3Creating behavioral objectives reflective of lesson goals

E.Developing Learning Tasks (K,S,D)

1Creating learning tasks which operationalize behavioral objectives 6th

2Differentiating among the needs and abilities of 5th , 7th and 8th graders to

create appropriate tasks and activities

3Incorporating multiple intelligences and a variety oflearning styles

4Planning lessons inclusive ofdifferent cultures and genders

1Factual assessment methods such as quizzes and tests

2Authentic, performance-based assessment: debates; exhibitions;

experiments; research projects; portfolios; presentations

3Process assessment via conferences, interviews and questionnaires

4The use of rubrics in assessment

G. Defining Differentiated Instruction (K)

1Advantages vs. disadvantages to age-grade grouping

2Inclusive classrooms

3Effects of tracking and ability grouping on academic success

4Differentiated instruction as an alternative

H. Identify the characteristics ofeffective interdisciplinary teams

1teaming requirements and conditions

2Characteristics ofhighly effective teams

3Infusing subjects across curricula

I.Mapping Curricula (K,S)

I.Mapping Curricula (K,S)

1Mapping of curricula by content area and grade levels

2Presenting respecting curricula to team members

F. Assessment (K,S)

J. Creating a Unit or Mini-Teacher Work Sample (K,V)

1 Introduction (TWS)/ Alternate activity (those doing the unit plan)

2Learning goals/ state standards

3Assessment Plan

4Design for Instruction

5Instructional decision making



K. Meeting Student Affective Needs Through Advisories (K,V)

1Defining advisories and exploring different approaches to


2Exploring different methods for scheduling and staffing

3Staff development considerations

4Supporting staff through ongoing supervision

5Evaluation of advisory effectiveness

6Applying advisory/facilitational skills to classroom management

L. Promoting Student Social Growth Through Parent and

Community Relationships (K,V)

1Communicating course goals and objectives to parents effectively

2Addressing parental concerns in individual conferences

3Developing service learning projects and interfacing with community


M. Planning and Evaluating Successful Middle School Programs (K,S,V)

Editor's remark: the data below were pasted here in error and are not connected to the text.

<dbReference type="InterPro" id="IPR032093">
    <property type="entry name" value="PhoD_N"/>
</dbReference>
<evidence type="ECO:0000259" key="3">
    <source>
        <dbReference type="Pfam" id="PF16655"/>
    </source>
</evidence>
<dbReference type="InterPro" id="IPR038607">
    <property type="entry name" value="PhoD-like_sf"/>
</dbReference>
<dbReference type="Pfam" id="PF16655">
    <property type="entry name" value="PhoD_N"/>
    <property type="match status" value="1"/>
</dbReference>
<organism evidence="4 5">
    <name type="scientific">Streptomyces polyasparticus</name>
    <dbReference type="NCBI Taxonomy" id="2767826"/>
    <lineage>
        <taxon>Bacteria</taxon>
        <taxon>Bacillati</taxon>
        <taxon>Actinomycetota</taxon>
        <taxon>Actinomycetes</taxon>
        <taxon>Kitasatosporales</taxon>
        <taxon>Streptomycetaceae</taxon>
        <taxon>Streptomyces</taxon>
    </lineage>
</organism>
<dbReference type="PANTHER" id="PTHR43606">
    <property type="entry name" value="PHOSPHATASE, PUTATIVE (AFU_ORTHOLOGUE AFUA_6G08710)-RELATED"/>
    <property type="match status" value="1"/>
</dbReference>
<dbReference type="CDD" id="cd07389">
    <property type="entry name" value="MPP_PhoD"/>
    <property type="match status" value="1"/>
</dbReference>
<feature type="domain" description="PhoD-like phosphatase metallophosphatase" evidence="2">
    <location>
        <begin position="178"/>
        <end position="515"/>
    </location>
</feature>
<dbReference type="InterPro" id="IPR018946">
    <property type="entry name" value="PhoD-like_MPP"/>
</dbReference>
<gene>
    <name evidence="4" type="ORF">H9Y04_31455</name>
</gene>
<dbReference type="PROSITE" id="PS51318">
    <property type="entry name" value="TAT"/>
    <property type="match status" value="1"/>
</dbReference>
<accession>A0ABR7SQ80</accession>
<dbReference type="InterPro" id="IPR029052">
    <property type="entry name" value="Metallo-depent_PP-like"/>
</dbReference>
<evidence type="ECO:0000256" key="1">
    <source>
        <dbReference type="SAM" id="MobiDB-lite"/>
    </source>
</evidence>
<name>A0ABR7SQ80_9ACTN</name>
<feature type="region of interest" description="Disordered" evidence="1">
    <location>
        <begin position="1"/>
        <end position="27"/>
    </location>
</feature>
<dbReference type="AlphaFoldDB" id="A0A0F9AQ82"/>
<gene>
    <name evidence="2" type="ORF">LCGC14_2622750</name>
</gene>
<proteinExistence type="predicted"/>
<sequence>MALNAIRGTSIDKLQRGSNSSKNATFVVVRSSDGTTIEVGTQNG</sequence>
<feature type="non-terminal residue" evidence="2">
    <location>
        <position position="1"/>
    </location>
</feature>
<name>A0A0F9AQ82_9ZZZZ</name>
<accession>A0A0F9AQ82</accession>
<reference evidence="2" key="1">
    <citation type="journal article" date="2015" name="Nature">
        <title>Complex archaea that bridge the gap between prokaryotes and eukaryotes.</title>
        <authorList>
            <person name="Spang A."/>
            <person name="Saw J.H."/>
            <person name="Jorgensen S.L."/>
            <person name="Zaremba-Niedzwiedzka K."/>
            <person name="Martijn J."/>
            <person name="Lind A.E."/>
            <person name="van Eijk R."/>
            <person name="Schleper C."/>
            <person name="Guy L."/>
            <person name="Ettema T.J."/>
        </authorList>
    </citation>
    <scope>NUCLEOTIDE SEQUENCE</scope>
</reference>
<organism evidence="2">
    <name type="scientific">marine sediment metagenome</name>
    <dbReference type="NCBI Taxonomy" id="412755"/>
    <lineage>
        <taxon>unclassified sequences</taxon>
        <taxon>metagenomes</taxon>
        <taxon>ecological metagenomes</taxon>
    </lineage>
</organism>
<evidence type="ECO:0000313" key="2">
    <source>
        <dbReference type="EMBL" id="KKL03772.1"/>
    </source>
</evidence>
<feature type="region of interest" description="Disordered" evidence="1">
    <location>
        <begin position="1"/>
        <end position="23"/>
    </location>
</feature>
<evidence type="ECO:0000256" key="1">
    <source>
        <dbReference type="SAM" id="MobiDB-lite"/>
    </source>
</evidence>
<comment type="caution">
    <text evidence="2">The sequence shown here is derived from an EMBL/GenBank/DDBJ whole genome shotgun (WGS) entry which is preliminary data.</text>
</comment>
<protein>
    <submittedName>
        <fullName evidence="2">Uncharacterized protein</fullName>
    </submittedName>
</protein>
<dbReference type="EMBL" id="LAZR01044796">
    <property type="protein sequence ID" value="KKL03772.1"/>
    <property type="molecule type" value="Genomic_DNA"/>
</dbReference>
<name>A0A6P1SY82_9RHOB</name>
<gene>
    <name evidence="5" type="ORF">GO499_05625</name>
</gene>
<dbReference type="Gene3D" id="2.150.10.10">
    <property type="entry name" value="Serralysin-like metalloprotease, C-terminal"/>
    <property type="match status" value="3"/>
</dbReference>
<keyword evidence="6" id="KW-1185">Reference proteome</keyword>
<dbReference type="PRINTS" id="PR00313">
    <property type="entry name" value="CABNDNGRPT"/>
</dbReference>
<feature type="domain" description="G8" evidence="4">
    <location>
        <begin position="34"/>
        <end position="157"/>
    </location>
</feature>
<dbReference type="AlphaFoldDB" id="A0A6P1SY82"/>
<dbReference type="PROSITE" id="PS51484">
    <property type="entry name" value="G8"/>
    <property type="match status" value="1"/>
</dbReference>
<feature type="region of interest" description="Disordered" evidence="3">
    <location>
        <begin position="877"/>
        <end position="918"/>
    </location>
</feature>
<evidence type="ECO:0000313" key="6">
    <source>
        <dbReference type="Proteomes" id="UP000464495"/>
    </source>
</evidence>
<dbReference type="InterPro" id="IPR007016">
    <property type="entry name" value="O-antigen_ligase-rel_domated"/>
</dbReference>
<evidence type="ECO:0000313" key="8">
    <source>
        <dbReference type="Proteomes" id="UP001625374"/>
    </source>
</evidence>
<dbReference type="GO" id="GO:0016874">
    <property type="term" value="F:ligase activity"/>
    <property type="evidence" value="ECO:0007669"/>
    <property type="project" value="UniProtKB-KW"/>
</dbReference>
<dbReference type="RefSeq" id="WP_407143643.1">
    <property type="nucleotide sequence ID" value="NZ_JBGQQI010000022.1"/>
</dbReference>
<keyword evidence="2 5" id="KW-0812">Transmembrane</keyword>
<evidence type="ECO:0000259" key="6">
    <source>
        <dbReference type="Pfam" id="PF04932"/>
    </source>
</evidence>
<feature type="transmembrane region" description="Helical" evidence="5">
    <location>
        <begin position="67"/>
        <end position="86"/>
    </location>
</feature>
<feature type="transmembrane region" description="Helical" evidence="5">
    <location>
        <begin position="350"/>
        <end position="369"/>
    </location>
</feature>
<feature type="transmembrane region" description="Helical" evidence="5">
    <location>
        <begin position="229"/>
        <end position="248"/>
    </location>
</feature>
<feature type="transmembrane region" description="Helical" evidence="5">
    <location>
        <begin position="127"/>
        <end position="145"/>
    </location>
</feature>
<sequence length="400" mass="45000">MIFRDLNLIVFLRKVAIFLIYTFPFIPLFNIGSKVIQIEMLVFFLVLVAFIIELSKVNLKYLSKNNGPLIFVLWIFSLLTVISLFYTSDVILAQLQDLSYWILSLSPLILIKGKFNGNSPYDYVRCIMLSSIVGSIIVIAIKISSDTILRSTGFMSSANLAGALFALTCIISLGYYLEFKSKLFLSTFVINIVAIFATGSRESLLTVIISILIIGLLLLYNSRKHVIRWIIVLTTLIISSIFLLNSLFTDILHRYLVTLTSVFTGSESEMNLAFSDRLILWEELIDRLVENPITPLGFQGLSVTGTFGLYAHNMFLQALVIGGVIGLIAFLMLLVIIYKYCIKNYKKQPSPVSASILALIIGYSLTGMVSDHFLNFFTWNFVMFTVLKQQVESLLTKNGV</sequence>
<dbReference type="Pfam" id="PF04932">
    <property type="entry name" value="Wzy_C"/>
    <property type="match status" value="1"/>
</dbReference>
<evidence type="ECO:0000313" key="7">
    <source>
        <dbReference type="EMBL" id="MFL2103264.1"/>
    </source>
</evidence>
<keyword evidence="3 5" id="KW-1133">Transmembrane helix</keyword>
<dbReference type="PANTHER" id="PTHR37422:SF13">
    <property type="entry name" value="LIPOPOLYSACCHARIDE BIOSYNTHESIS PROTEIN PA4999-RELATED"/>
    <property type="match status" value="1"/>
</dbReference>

1. Development of a six-step middle school implementation plan

1needs assessment

2studying middle school concept and its implications

3developing action plans to actualize the middle school concept

4implementing and evaluating programs

5correcting mistakes

6evaluating the effectiveness of middle school programs

  1. Requisite staff development for middle school excellence

Revitalizing existing middle school programs

B.Cooperative learning exercises and activities

C. Online research


D. Guest speakers

E.Role-playing and simulation

F.Audio-visual materials

III. Methods of Instruction

IV. Methods of Evaluation

A. Unit plan and Level II Teacher Work Sample (K,S, D)

B. Teaching demonstrations (K,S, D)

C. Self-assessments (K,S, D)

D. Presentations (K,S)

E. Exams(K,S,D)

Powell, Sara Davis (2005). Introduction to Middle School. Upper Saddle River, NJ: Pearson Merrill Prentice Hall.

VI. Bibliography

V. Suggested Text:

VI. Bibliography

Current Works

Bloom, L. A.(2009).Classroom management: creating positive outcomes for all students.Upper Saddle River, New Jersey: Merrill/Prentice Hall.

Johnson, D. P. (2005). Sustaining change in schools: how to overcome differences and focus on quality. Alexandria, Virginia: Association for Supervision and Curriculum.

Kronowitz, E. L. (2009).The teacher's guide to success.Boston, Massachusetts: Allyn and Bacon, 2008.

Marzano, R, J., Gaddy, B. B., Foseid, M. C., Foseid, M. P. & Marzano, J. S. (2009).A handbook for classroom management that works. Upper Saddle River, New Jersey: Merrill.